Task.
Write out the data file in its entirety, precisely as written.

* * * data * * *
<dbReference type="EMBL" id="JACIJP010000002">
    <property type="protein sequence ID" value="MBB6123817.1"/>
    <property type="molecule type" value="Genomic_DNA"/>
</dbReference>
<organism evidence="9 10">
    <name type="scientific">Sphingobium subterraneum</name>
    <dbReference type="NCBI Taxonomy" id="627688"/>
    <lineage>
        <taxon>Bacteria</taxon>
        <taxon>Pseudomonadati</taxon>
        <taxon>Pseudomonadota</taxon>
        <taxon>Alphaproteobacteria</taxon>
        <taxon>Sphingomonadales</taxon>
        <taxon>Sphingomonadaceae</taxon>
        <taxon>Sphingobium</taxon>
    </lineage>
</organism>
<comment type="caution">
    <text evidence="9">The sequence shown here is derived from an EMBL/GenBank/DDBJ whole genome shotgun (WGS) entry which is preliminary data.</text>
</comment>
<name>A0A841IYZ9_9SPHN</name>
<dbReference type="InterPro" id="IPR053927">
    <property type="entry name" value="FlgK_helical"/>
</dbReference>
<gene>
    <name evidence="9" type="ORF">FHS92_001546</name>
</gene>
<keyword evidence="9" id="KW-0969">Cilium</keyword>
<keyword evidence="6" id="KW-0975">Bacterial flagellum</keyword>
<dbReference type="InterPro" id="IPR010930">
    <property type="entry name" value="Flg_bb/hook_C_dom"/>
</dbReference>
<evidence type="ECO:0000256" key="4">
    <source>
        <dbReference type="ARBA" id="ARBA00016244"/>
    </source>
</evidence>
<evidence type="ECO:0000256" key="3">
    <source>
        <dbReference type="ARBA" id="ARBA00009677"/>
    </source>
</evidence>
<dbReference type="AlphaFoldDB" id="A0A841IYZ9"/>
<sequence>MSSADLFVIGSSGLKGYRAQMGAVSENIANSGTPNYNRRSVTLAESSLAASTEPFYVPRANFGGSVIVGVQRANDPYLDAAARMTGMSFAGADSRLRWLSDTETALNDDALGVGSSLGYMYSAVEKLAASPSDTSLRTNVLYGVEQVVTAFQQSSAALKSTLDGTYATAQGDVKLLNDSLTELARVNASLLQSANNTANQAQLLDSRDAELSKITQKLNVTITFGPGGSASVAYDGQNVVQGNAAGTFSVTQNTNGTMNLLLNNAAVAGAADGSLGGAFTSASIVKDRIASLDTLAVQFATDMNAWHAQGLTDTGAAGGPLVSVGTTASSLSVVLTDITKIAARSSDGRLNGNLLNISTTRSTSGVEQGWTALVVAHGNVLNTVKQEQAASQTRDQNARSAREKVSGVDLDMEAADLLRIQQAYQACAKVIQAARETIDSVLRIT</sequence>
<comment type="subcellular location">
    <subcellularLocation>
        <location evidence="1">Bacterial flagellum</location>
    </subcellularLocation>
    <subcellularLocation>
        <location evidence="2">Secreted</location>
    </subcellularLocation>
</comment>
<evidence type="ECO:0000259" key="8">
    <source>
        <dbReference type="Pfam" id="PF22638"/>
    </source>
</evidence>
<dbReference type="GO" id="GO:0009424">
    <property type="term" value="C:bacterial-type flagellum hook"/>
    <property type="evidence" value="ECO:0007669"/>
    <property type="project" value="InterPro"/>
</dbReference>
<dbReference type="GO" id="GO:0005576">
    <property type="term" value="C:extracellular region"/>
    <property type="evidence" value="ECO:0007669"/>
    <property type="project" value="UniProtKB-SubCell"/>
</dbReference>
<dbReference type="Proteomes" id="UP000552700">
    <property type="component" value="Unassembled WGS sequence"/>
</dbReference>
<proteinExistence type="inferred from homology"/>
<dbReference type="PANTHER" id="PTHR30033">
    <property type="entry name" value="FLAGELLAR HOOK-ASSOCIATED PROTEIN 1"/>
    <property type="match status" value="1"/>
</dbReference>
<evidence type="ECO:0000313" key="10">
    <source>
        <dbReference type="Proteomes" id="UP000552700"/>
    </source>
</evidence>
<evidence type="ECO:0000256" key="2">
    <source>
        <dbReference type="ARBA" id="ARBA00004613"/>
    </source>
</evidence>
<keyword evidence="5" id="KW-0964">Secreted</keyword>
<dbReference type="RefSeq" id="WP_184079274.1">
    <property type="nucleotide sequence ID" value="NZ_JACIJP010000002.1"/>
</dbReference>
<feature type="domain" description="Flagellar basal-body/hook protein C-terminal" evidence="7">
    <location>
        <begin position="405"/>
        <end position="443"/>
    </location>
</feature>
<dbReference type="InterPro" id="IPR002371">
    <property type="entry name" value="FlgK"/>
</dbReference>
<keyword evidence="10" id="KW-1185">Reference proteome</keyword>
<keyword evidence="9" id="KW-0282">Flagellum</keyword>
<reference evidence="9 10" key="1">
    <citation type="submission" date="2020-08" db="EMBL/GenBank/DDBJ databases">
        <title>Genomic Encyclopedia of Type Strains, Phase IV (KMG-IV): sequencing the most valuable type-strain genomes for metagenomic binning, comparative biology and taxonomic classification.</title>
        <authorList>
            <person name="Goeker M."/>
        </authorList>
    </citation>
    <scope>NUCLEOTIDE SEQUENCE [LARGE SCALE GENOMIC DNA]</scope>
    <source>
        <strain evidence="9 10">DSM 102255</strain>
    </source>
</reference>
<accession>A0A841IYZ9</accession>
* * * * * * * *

<dbReference type="EMBL" id="JACIJP010000002">
    <property type="protein sequence ID" value="MBB6123817.1"/>
    <property type="molecule type" value="Genomic_DNA"/>
</dbReference>
<organism evidence="9 10">
    <name type="scientific">Sphingobium subterraneum</name>
    <dbReference type="NCBI Taxonomy" id="627688"/>
    <lineage>
        <taxon>Bacteria</taxon>
        <taxon>Pseudomonadati</taxon>
        <taxon>Pseudomonadota</taxon>
        <taxon>Alphaproteobacteria</taxon>
        <taxon>Sphingomonadales</taxon>
        <taxon>Sphingomonadaceae</taxon>
        <taxon>Sphingobium</taxon>
    </lineage>
</organism>
<comment type="caution">
    <text evidence="9">The sequence shown here is derived from an EMBL/GenBank/DDBJ whole genome shotgun (WGS) entry which is preliminary data.</text>
</comment>
<name>A0A841IYZ9_9SPHN</name>
<dbReference type="InterPro" id="IPR053927">
    <property type="entry name" value="FlgK_helical"/>
</dbReference>
<gene>
    <name evidence="9" type="ORF">FHS92_001546</name>
</gene>
<keyword evidence="9" id="KW-0969">Cilium</keyword>
<keyword evidence="6" id="KW-0975">Bacterial flagellum</keyword>
<dbReference type="InterPro" id="IPR010930">
    <property type="entry name" value="Flg_bb/hook_C_dom"/>
</dbReference>
<evidence type="ECO:0000256" key="4">
    <source>
        <dbReference type="ARBA" id="ARBA00016244"/>
    </source>
</evidence>
<evidence type="ECO:0000256" key="3">
    <source>
        <dbReference type="ARBA" id="ARBA00009677"/>
    </source>
</evidence>
<dbReference type="AlphaFoldDB" id="A0A841IYZ9"/>
<sequence>MSSADLFVIGSSGLKGYRAQMGAVSENIANSGTPNYNRRSVTLAESSLAASTEPFYVPRANFGGSVIVGVQRANDPYLDAAARMTGMSFAGADSRLRWLSDTETALNDDALGVGSSLGYMYSAVEKLAASPSDTSLRTNVLYGVEQVVTAFQQSSAALKSTLDGTYATAQGDVKLLNDSLTELARVNASLLQSANNTANQAQLLDSRDAELSKITQKLNVTITFGPGGSASVAYDGQNVVQGNAAGTFSVTQNTNGTMNLLLNNAAVAGAADGSLGGAFTSASIVKDRIASLDTLAVQFATDMNAWHAQGLTDTGAAGGPLVSVGTTASSLSVVLTDITKIAARSSDGRLNGNLLNISTTRSTSGVEQGWTALVVAHGNVLNTVKQEQAASQTRDQNARSAREKVSGVDLDMEAADLLRIQQAYQACAKVIQAARETIDSVLRIT</sequence>
<comment type="subcellular location">
    <subcellularLocation>
        <location evidence="1">Bacterial flagellum</location>
    </subcellularLocation>
    <subcellularLocation>
        <location evidence="2">Secreted</location>
    </subcellularLocation>
</comment>
<evidence type="ECO:0000259" key="8">
    <source>
        <dbReference type="Pfam" id="PF22638"/>
    </source>
</evidence>
<dbReference type="GO" id="GO:0009424">
    <property type="term" value="C:bacterial-type flagellum hook"/>
    <property type="evidence" value="ECO:0007669"/>
    <property type="project" value="InterPro"/>
</dbReference>
<dbReference type="GO" id="GO:0005576">
    <property type="term" value="C:extracellular region"/>
    <property type="evidence" value="ECO:0007669"/>
    <property type="project" value="UniProtKB-SubCell"/>
</dbReference>
<dbReference type="Proteomes" id="UP000552700">
    <property type="component" value="Unassembled WGS sequence"/>
</dbReference>
<proteinExistence type="inferred from homology"/>
<dbReference type="PANTHER" id="PTHR30033">
    <property type="entry name" value="FLAGELLAR HOOK-ASSOCIATED PROTEIN 1"/>
    <property type="match status" value="1"/>
</dbReference>
<evidence type="ECO:0000313" key="10">
    <source>
        <dbReference type="Proteomes" id="UP000552700"/>
    </source>
</evidence>
<evidence type="ECO:0000256" key="2">
    <source>
        <dbReference type="ARBA" id="ARBA00004613"/>
    </source>
</evidence>
<keyword evidence="5" id="KW-0964">Secreted</keyword>
<dbReference type="RefSeq" id="WP_184079274.1">
    <property type="nucleotide sequence ID" value="NZ_JACIJP010000002.1"/>
</dbReference>
<feature type="domain" description="Flagellar basal-body/hook protein C-terminal" evidence="7">
    <location>
        <begin position="405"/>
        <end position="443"/>
    </location>
</feature>
<dbReference type="InterPro" id="IPR002371">
    <property type="entry name" value="FlgK"/>
</dbReference>
<keyword evidence="10" id="KW-1185">Reference proteome</keyword>
<keyword evidence="9" id="KW-0282">Flagellum</keyword>
<reference evidence="9 10" key="1">
    <citation type="submission" date="2020-08" db="EMBL/GenBank/DDBJ databases">
        <title>Genomic Encyclopedia of Type Strains, Phase IV (KMG-IV): sequencing the most valuable type-strain genomes for metagenomic binning, comparative biology and taxonomic classification.</title>
        <authorList>
            <person name="Goeker M."/>
        </authorList>
    </citation>
    <scope>NUCLEOTIDE SEQUENCE [LARGE SCALE GENOMIC DNA]</scope>
    <source>
        <strain evidence="9 10">DSM 102255</strain>
    </source>
</reference>
<accession>A0A841IYZ9</accession>